Medieval Combat: A Fifteenth-Century Manual of Swordfighting and Close-Quarter Combat Paperback – 7 April 2014
Customers who viewed this item also viewed
Customers who bought this item also bought
Enter your mobile number or email address below and we'll send you a link to download the free Kindle App. Then you can start reading Kindle books on your smartphone, tablet, or computer - no Kindle device required.
To get the free app, enter your mobile phone number.
About the Author
What other items do customers buy after viewing this item?
There was a problem filtering reviews right now. Please try again later.
Simply put I was expecting more content/material/interpretation.
My other half when I had opened the amazon packaged asked why I had bought a colouring book as I flicked through the pages, and I was quite dissapointed in what I had bought.
As a pure translation of Talhoffer it is very good as you read through the captions that accompany the plates, as such it has grown on me and is a useful accompaniment to understanding or interpreting swordplay - therefore the score has increased as have gone through this more to the point where I would recommend this to anyone interested in the sword and related fighting arts.
My complaint about the layout would be that the plates with accompanying translation are laid out in landscape, these plates are then accompanied by the commentary (also divided by the two sections) which is at the end of the book in a separate section in portrait - this results in a lot of having to flick back and forth whilst twisting 90 degrees to see what the explanatory comment is. These comments could have been easily included as footnotes on the page they referred to without distracting from the image and translation. Secondarily to this, some of the notes refer to other notes by number, this is straightforward to find the corresponding note, however the plate that the note refers to is not listed meaning that you have to flick though all the pages to find the superscript reference number... and then give up as you want to continue with where you were at to keep the picture of actions in your mind. Probably what I am trying to say is that the comments section should cross-reference back to the text.
All that aside, I do like this book and would recommend as a reference for anyone studying or learning medieval sword and other weapons and the context of their practice
The techniques were written by a master who was writing at what may have been the height of the European close combat tradition so obviously I am not qualified to pass any kind of judgment on them (but I do like them!).
These are not techniques for the beginner and the longsword section in particular can be very hard to decipher. It takes a while and many readings to really "get into" the writers' style. The poleaxe, dagger and other weapons are quite easy to follow for the martial artist. Lots is omitted from the work and it requires a good grounding in the European martial tradition to get the most from it. It is a great work to cross reference with contemporary treatises.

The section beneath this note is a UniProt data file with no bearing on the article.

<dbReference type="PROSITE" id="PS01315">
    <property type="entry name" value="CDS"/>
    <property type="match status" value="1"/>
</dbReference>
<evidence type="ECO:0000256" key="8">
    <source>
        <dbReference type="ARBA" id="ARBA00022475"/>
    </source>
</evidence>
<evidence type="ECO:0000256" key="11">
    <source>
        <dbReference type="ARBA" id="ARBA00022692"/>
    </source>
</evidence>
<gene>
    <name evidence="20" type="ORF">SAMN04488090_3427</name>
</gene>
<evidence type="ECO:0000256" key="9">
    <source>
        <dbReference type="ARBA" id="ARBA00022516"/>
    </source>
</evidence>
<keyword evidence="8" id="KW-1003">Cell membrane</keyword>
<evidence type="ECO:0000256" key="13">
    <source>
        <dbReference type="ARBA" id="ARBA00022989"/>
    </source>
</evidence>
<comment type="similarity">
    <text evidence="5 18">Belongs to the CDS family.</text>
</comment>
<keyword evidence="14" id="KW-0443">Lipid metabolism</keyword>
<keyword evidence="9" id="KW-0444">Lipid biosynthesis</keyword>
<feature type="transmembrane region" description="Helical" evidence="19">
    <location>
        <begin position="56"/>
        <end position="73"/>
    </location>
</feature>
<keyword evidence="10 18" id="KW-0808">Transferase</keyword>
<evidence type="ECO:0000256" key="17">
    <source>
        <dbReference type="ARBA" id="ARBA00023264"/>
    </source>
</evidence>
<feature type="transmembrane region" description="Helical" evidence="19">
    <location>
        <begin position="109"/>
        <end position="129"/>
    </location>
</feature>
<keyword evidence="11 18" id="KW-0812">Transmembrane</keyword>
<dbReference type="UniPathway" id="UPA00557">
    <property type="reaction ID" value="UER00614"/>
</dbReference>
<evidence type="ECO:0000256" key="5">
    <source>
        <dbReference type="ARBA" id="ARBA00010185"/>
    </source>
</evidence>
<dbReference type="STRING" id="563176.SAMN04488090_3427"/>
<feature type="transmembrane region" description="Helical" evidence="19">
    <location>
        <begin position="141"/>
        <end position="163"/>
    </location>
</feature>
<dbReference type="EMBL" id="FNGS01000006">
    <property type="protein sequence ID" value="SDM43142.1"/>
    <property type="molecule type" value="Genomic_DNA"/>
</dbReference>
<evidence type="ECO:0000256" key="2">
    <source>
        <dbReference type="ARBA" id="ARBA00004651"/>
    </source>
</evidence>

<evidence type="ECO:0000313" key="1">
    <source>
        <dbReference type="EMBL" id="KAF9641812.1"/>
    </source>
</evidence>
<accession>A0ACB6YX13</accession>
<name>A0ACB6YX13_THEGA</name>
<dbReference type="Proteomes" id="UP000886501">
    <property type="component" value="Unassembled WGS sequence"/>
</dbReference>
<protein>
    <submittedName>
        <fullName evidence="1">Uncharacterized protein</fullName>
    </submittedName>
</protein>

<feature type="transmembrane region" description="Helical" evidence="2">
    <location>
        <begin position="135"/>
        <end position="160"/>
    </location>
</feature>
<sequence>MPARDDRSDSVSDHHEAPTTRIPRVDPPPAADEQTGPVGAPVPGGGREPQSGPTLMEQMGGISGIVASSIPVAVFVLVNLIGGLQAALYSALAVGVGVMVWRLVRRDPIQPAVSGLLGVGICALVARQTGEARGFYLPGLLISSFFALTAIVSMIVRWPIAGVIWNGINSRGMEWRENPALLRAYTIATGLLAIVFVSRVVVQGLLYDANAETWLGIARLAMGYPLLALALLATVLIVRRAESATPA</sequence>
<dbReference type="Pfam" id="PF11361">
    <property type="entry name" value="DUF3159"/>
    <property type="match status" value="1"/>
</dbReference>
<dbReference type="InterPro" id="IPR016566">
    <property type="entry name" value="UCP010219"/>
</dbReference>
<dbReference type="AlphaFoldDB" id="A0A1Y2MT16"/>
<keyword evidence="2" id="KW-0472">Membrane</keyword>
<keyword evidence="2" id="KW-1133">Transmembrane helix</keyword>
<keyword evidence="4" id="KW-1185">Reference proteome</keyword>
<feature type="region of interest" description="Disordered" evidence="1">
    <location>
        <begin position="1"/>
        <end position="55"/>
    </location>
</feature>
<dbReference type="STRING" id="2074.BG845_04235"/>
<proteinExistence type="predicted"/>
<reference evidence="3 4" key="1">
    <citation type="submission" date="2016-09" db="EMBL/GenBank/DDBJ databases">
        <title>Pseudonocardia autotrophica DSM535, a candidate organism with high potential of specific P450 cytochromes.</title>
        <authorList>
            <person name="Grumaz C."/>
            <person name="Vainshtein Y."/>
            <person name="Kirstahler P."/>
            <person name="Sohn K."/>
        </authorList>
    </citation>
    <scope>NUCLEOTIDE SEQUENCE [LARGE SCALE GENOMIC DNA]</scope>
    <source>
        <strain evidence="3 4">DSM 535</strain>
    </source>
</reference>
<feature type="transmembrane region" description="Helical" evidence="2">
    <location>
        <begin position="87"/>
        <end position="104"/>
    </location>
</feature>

Top international reviews
A note about the work Its self: If you are a student of Liechtenauer, have messer experience, or are interested in Historic manuscripts for their own merit and place in history then this book will be useful to you. If you are a beginner with the longsword, messer, etc. then this is not a book for you. Talhoffer did not write the book as a step to step guide. It was more of a visual teaching aid and a "Catalog" of the knowledge that he had to offer. That being said if you have a basic understanding of the materials there is a lot to be gleaned here. If you have an interest in Trial by combat and siege weapons this book will completely enthrall you.
The book illustrates attacks, defenses, and counters. After reading the book, you will realize what should have been obvious: European states had a very developed martial arts during the medieval times. After all, they had a class of people who were devoted to fighting. The knights were not simple men in armor who simply hacked and slashed.
The book is a fighting manual. Therefore, a modern-day couch potato such as myself would have some difficulty understanding a lot of the concepts. Talhoffer intended his book to be read by fighting men, after all. He never could have anticipated that his book would survive hundreds of years later, to be read by people who have never had to engage in combat. The book must be evaluated with respects to the time, and the audience, for whom it was written.
This book should be a part of a medieval historian's collection. I also recommend this to anyone who is interested in the martial arts. Reading this book reminded me of the fictional character from Highlander, Connor McLeod. Surely, some of the Highlander's moves must have come from Talhoffer!
Well produced, the plates seem clearer than those of the German edition from whence these were drawn. Translated from the original Swabian and expanded into notes, from Gustav Hergsell's modern German transcription of the last century that was rife with errors as noted by Dr. Karl Wassmannsdorff. (If you want to check, the Swabian is added in an appendix).
What is need now is someone (Hint! Hint!) to publish a work with all the Liechtenauer's text and glossa (a different manual) to go with these superb drawings.
But for all that, it is still a worthwhile read for research - just don't expect to be able to learn how to fight from it, and be prepared to take some time studying it to understand what is shown.